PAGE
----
Posted by: Mark Drummond | January 12, 2013 5:18 PM
Kurt Busiek claims that the Scarlet Witch flying was Buscema's mistake, not Conway's.
Posted by: Michael | January 12, 2013 9:27 PM
I really can't agree with Busiek on that; John Buscema had drawn the Scarlet Witch quite a lot before that and had never shown her flying.
Posted by: Mark Drummond | January 12, 2013 11:08 PM
The way Marvel books were produced I highly doubt that Conway specifically requested a panel of the Scarlet Witch flying. More likely that Buscema just drew a dynamic pose and didn't much think about it. "Marvel Method" left a lot of power in the artist's hands. Writers didn't dictate visuals that were that specific unless it was a major story point.
Posted by: Anonymous | March 21, 2013 6:51 AM
Also it's not that logical to argue that it couldn't have been Buscema's doing simply because he'd never done it before. And if you're assuming that he only drew that flying scene "because the writer told him to" then you have to assume that the only reason he hadn't drawn one in the past is because he was similarly beholden to what the writers dictated.
Posted by: Anonymous | March 21, 2013 7:01 AM
Marvel books back then weren't 100% produced by Stan Lee's writing model--Roy Thomas, for example, always wrote full script. I'm not sure if Conway wrote full script or Marvel-style(giving his large volume at various times, I'm leaning to the latter), but even Marvel-style writing wouldn't prevent Conway from adding a flying scene; that depends on how detailed the plot synopsis was. Given that most comics in the 1976-77 period tended to be 17-18 pages of story, even a detailed synopsis wouldn't take that long to produce. And it certainly is logical to note Buscema never drawing the Witch flying before; he'd never drawn her that way since either. He certainly could have been beholden to what Lee & Thomas wrote prior to Conway, but that wouldn't prevent him from picking up on what characters did and didn't do. For comparison, after working with Thomas on Conan for about 8 years, Buscema proceeded to write AND draw Conan stories for the Savage Sword title--and he didn't get anything wrong there(he didn't show Conan lifting 2000 lb. boulders, for example). The fact that this is one of the few--if not the only--Conway/Buscema collaborations using the Witch, in my opinion, points the finger of blame at Conway. If you need more proof of Conway getting things wrong, just check out his contemporary work at DC at this period; his Swamp Thing issues are especially horrendous(Yes, I know that recommending DC books here is about as popular as asking people to eat chalk for lunch...)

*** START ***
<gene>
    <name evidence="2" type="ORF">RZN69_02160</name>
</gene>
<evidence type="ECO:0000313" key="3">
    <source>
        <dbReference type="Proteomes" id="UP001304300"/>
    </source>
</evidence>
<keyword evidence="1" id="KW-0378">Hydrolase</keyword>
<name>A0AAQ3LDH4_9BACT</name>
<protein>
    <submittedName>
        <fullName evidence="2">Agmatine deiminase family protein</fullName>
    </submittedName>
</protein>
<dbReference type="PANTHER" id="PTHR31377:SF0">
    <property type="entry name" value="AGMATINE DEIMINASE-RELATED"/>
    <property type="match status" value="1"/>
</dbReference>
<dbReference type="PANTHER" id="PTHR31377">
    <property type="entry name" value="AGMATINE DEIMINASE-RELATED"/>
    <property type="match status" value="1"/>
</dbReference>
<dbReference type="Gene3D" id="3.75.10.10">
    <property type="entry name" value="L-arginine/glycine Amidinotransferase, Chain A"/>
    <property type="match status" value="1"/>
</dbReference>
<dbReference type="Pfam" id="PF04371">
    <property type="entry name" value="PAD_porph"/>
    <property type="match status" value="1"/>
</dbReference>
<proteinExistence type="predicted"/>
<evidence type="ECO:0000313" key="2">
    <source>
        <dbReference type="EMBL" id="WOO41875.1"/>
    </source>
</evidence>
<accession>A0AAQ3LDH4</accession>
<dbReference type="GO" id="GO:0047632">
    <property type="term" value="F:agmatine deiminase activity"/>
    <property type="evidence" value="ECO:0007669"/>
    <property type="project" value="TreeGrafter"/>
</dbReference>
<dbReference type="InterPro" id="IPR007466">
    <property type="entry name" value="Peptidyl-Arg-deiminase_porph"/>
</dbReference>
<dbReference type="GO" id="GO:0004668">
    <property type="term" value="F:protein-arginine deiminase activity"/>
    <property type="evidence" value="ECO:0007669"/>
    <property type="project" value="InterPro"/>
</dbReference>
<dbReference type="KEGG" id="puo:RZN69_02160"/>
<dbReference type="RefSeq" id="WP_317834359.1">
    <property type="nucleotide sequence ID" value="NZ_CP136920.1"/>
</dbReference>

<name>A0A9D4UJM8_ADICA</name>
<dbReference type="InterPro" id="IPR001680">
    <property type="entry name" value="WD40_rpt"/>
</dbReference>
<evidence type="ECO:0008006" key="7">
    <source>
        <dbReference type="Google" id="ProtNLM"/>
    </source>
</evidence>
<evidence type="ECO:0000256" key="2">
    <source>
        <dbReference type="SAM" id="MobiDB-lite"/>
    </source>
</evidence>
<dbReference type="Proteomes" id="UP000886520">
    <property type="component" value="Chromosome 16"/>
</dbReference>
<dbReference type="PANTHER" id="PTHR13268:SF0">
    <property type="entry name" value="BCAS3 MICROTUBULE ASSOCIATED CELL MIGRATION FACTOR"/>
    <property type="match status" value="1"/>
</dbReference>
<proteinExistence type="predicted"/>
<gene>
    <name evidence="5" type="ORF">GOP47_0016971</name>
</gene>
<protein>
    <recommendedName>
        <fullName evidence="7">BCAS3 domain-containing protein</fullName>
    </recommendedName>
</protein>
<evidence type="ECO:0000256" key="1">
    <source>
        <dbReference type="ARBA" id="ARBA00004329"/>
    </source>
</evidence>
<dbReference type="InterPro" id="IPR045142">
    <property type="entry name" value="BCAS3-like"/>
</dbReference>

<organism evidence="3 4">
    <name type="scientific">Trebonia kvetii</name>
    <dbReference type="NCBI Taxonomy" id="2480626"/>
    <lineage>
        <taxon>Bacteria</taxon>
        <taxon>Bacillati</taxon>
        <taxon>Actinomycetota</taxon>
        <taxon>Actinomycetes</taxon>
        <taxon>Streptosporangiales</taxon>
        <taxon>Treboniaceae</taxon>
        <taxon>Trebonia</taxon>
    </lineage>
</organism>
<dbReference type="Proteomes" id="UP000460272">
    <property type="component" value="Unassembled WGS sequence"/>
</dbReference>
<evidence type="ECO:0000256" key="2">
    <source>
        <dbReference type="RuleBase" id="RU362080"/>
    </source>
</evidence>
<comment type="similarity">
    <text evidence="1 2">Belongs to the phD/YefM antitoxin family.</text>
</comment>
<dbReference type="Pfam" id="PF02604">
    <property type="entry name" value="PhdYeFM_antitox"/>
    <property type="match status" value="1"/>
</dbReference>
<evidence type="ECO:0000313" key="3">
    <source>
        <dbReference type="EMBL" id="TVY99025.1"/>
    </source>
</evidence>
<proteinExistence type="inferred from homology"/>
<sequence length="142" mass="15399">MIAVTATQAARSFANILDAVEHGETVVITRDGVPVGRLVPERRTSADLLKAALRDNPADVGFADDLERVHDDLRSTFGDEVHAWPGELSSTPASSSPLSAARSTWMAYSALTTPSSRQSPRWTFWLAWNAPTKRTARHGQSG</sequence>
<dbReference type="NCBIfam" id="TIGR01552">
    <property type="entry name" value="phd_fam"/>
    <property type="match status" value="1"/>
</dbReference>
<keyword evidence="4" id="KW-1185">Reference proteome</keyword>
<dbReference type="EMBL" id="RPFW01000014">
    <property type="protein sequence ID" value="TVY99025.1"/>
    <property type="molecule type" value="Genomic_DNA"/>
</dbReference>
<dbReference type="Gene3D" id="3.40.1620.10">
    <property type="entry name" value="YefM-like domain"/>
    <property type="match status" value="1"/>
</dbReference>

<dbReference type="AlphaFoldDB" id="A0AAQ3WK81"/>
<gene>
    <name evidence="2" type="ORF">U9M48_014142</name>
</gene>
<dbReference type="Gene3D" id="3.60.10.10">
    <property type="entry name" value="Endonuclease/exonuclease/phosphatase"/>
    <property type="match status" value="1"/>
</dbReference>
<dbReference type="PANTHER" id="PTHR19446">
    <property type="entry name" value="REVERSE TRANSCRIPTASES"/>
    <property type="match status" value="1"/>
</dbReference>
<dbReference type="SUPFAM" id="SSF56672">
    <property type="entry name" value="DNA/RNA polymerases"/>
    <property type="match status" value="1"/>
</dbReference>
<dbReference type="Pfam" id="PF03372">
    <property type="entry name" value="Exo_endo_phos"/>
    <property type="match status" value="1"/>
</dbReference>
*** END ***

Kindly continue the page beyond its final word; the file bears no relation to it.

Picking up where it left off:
Posted by: Mark Drummond | March 23, 2013 3:27 PM
FOOM#15 indeed confirms that Conway was bringing back Ultron. I'm guessing that announcement got overlooked by everybody back then, considering the decades of confusion since.
Posted by: Mark Drummond | March 31, 2013 5:47 PM
To further confirm the confusion, FOOM#21(4/78) stated that Roger Stern would reveal in Dr. Strange who animated the statue(he never did).
Posted by: Mark Drummond | April 14, 2013 6:07 PM
Super-telekinesis and gravity manipulation are practically the same thing! Just ask the Red Ghost's Orangutan.
Hm, re-reading it Graviton and the woman he loves seems like a rough draft of the coming Korvac story.
Posted by: david banes | October 23, 2014 12:32 AM
You didn't list Judith Parks in the characters appearing list.
Posted by: Midnighter | December 22, 2015 11:02 AM
Posted by: fnord12 | December 22, 2015 11:35 AM
I'm on board with the Ultron explanation, but didn't "the reaching hand" only appear in flashback? Thus, shouldn't he be removed from the Characters Appearing list?